Lee Myung-bak, the South Korean president, has attempted to open a new diplomatic front with North Korea, proposing talks on reducing troops and weapons along the world’s most heavily armed border.

North-South relations have deteriorated drastically since Mr Lee became president last year as the conservative leader has tied provision of aid to Pyongyang’s cooperation on denuclearisation. This shift from his predecessors’ unconditional approach has unleashed a ceaseless stream of vitriol from the North.

In a weekend independence day address, Mr Lee said, ”If the North and South reduce conventional weapons and troops, massive resources can be redirected into improving both economies.”

Any troop reduction or decommissioning of weapons would come as a big surprise to the global arms industry. Jane’s Defence Weekly last year put South Korea at No. 3 on its list of ”golden markets,” citing Seoul’s plans to expand military purchases over the next 12 years.

The two Koreas are divided by a heavily mined border where more than 1m troops are deployed. Almost 30,000 US troops are also based in the South.

”How can we possibly talk about reconciliation and cooperation when we have millions of weapons aimed at each other on trigger alert?” Mr Lee asked.

Mr Lee reiterated the ultimate goal of any negotiations should be decommissioning Pyongyang’s atomic warheads. Although the South has vowed to pour money into North Korean infrastructure projects if its does give up nuclear arms, Pyongyang rejects such incentives as an attempt to undermine its national security.

Since Pyongyang has flatly rejected negotiations predicated on it giving up nuclear arms, the proposal could offer more pragmatic grounds for initial engagement. Mr Lee’s proposal comes amid signs North Korea is entering a period of bargaining after months of sabre rattling, in which Pyongyang fired a missile over Japan and detonated an atomic warhead.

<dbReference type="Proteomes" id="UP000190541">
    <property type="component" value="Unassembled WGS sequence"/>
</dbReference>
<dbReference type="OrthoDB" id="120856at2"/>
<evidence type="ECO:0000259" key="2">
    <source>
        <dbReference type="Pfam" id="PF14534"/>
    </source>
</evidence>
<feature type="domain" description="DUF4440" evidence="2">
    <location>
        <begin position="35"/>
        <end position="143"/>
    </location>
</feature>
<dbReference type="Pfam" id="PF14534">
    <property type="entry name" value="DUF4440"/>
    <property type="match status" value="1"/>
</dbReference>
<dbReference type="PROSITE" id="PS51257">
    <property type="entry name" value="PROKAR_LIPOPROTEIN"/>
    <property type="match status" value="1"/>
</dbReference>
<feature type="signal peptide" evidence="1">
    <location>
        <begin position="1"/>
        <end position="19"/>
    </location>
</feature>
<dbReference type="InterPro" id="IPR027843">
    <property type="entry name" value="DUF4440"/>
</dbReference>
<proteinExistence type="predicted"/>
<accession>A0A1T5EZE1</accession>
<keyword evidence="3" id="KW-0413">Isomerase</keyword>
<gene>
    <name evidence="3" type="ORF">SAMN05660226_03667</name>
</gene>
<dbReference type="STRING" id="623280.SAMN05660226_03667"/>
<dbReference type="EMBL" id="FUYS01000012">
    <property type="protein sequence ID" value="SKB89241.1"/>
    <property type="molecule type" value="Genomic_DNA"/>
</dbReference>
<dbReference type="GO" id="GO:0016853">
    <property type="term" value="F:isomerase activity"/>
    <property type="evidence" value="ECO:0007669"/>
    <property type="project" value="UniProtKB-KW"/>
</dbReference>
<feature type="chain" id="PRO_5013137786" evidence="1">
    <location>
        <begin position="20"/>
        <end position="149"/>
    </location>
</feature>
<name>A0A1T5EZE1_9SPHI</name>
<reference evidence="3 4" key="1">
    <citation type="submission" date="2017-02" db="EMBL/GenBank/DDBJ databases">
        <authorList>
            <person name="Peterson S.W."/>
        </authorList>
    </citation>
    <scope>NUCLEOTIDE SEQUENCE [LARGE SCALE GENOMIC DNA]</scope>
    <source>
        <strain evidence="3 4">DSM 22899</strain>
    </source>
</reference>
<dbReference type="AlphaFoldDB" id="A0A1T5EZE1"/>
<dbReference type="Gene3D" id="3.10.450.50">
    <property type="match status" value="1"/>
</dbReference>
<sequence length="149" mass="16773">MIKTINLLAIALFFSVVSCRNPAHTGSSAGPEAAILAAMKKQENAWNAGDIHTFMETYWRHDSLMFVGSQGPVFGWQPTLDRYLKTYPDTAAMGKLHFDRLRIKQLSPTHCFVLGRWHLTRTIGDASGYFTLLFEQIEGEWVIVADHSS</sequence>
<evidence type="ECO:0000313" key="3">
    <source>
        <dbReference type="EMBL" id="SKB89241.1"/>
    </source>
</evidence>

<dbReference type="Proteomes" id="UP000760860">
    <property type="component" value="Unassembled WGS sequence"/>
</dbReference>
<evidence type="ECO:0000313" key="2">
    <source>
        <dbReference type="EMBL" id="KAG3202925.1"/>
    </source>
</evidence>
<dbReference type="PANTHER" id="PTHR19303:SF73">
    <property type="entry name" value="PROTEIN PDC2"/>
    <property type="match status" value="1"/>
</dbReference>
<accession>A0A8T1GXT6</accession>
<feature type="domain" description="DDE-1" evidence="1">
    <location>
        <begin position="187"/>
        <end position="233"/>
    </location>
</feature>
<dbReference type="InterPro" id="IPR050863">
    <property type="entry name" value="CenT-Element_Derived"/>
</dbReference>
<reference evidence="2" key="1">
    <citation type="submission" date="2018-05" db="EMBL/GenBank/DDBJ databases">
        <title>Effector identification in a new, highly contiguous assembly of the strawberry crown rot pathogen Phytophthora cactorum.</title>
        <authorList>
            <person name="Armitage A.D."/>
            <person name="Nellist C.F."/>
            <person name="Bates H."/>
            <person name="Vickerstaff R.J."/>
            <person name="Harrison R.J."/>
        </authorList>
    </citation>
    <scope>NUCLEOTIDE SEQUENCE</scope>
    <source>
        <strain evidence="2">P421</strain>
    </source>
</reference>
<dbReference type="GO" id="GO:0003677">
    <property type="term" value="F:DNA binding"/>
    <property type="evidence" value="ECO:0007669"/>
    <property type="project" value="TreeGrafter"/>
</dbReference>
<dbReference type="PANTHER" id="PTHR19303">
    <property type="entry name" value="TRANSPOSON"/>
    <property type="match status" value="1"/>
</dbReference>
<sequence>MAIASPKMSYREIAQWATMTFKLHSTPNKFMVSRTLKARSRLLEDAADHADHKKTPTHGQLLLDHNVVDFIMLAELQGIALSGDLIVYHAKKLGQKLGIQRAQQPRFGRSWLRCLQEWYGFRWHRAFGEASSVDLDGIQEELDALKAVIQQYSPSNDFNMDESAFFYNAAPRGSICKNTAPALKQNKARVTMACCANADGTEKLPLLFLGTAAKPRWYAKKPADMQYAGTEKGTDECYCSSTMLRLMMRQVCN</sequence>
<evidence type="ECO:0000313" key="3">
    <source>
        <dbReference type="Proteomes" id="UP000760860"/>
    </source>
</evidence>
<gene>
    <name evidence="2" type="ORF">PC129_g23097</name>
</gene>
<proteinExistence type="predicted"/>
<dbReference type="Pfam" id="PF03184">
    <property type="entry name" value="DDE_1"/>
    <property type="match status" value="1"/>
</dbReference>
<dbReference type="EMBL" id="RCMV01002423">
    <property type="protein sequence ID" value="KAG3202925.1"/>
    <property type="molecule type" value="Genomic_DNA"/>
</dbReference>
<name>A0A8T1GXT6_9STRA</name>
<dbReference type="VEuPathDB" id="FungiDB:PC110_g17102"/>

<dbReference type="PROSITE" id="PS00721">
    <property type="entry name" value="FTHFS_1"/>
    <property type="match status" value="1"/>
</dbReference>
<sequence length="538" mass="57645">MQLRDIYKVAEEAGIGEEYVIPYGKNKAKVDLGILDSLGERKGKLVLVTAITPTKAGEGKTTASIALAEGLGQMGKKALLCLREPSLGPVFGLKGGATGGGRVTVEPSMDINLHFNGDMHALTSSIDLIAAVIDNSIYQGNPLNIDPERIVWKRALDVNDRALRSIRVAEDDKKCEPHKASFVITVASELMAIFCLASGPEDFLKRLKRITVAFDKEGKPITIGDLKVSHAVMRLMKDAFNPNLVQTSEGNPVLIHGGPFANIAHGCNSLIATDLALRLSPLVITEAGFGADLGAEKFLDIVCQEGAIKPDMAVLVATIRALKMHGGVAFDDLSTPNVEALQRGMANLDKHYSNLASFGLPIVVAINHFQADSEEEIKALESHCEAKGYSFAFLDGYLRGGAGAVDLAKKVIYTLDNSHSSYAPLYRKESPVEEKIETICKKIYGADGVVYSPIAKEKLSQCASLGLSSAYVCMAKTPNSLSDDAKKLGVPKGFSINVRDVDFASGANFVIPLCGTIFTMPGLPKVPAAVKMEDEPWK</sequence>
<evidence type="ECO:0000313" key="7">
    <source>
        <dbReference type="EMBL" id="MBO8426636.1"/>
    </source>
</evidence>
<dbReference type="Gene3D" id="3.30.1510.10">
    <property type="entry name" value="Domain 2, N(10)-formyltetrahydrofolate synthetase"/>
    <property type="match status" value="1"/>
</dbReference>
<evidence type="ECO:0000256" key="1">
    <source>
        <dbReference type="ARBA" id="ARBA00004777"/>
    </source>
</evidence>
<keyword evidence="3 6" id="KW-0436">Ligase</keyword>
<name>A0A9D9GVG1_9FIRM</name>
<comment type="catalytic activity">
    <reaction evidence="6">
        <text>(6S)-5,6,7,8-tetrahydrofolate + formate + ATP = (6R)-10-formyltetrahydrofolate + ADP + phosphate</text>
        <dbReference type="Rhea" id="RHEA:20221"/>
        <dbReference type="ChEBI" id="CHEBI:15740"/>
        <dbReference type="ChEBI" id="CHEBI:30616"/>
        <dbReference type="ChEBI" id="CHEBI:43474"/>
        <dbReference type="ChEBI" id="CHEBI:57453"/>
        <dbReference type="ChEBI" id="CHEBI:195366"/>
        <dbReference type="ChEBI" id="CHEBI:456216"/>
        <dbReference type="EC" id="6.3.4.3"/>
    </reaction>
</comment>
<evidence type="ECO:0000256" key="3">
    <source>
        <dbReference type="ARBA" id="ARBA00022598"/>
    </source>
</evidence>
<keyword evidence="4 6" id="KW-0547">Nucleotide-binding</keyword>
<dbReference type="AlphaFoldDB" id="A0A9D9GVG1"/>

Hyun Jeong-eun, chairwoman of Hyundai Group, has spent seven days in talks in North Korea, staying on after securing the release of one of her employees detained there. Hyundai operates a cross-border tourism project and an industrial park in the North.

Both of these projects have run into trouble. The tourism project at Mount Kumgang has been dormant since northern soldiers shot dead a South Korean tourist last year. In addition to locking up the Hyundai employee at the industrial park at Kaesong, Pyongyang has intermittently restricted border traffic to the park while demanding big increases in payments for rent and labour.

North Korea is often quick to reject initiatives like those of Mr Lee but over the weekend focus its rhetoric on attacking UN sanctions and forthcoming US-South Korean military exercises.

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